::Crepe Paper Roses::
And now for something completely different…
I’m drawn to almost any craft that involves a somewhat realistic looking flower as a final product. Hence my foray into French Beaded Flowers (fun…but takes FOREVER and expensive). A quicker, much less expensive, and very gratifying craft is making Crepe Paper Flowers (CPF.)
Making crepe flowers is a classic craft that was popular in the 1950’s. I’ve been surprised by the total lack of good online tutorials or instructions on how to make these pretty flowers. Thanks to eBay, I’ve manage to create a nice little collection of old instruction books on the art. Martha Stewart Crafts also had CPF kits going for awhile, but they appear to be discontinued. I want to spread the joy of the craft with others so I thought I’d create a few tutorials for y’all.
There are two primary methods for making CPF: single petal and continuous petal. Carnations and Daisies are made using the continuous petal method in which you cut long long strips of petals. Peonies, Morning Glories, Tulips, and Roses are made using the single petal method in which you cut individual petals.
Tutorial below. Let me know if something is unclear. Enjoy!
(Forgive the terrible quality of the photos. I tossed these instructions together in between night feedings for the baby.)
Crepe Paper Roses :: A down and dirty tutorial
18 gauge cloth-wrapped florist’s wire (check out your craft store’s silk flower department.)
2-ply or Double Sided Crepe paper* in petal and leaf colors
Chopstick, pencil or some thin dowel (Optional for shaping)
*2-ply crepe is really tough to find. See the Notes section below for tips on this.
Create Stamen and Stem
- Cut a 12” length of 18 gauge florist’s wire
- Cut a 3” square of crepe from your petal color
- Fold in half into a triangle
- Fold the two side corners down to the center corner. Slightly overlap the sides to form a shape that looks something like a closed bud.
- Twist/crumple the corners together trying to maintain the bud shape.
- Wrap bottom of bud tightly to the wire with florist’s tape. The bud should not slide up and down after it’s taped on.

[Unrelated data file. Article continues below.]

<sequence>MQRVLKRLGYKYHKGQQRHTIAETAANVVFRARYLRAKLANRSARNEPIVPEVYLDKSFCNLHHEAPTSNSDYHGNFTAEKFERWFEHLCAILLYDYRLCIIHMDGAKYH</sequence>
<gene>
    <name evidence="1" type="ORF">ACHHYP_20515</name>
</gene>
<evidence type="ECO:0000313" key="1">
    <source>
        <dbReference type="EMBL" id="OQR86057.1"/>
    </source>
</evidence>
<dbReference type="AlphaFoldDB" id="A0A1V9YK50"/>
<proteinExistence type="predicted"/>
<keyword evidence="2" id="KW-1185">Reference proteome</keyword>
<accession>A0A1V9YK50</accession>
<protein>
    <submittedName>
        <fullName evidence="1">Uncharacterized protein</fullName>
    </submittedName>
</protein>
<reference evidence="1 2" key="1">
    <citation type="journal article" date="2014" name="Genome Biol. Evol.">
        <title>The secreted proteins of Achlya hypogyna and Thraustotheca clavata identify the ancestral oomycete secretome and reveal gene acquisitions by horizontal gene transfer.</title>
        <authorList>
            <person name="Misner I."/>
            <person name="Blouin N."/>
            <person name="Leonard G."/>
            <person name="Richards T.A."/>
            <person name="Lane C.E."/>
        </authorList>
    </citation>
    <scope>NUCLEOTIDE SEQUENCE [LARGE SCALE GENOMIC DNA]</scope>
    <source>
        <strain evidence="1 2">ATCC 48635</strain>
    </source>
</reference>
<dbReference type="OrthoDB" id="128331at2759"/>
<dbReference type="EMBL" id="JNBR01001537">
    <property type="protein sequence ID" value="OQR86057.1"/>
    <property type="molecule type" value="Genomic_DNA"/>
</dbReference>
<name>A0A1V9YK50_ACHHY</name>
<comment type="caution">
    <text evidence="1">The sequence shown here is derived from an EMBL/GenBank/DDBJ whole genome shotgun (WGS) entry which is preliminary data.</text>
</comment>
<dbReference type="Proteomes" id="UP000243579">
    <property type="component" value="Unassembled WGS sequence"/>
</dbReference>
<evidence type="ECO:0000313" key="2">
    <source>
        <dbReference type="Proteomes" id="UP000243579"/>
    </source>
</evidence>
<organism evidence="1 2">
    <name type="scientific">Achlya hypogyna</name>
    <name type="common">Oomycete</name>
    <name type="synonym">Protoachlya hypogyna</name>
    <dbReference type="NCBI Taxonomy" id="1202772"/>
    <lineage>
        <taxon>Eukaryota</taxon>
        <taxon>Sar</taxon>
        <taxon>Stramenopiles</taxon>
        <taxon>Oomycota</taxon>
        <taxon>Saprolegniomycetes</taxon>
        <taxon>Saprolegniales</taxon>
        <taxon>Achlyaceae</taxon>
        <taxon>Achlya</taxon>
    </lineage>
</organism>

- Cut petals from crepe paper making sure the grain of the crepe runs vertically with the length of the petal. You’ll want approximately 5 small petals and 7 large petals for a single rose.
- Cup petals just below the vertical center point. Do this by holding the petal in both hands with your thumbs in the center of the petal. Gently stretch the crepe outwards using your thumbs to create a little curve/cup shape.
- On the large petals, gently curl upper edges of petals outward (around a chopstick or toothpick) to create a more realistic petal shape. Don’t worry about being too precise…you can adjust it a little later.
- Pleat base of each petal. Inner petals may need a double pleat. Outer petals may only need a single pleat. You can play with this a little as you assemble the flower so that the petals lay as you like them. Neatness does not count here. A little pinch should do ya.
The quick and dirty way to make leaves is the non-wired way. Quick instructions for wired leaves (which are a little more versatile and much more positionable but take longer) are below.
- Cut leaves (I like 2-3 per rose) from the leaf colored crepe paper using the leaf template. Set aside for assembly.
Note: The template has a smooth outline. To make more realistic rose leaves, deckle/notch the sides of the leaf. You can use fancy deckle scissors if you have them or just take tiny snips using fine tip scissors.
Alternatively, you can make wired leaves. I find the best way to do this is: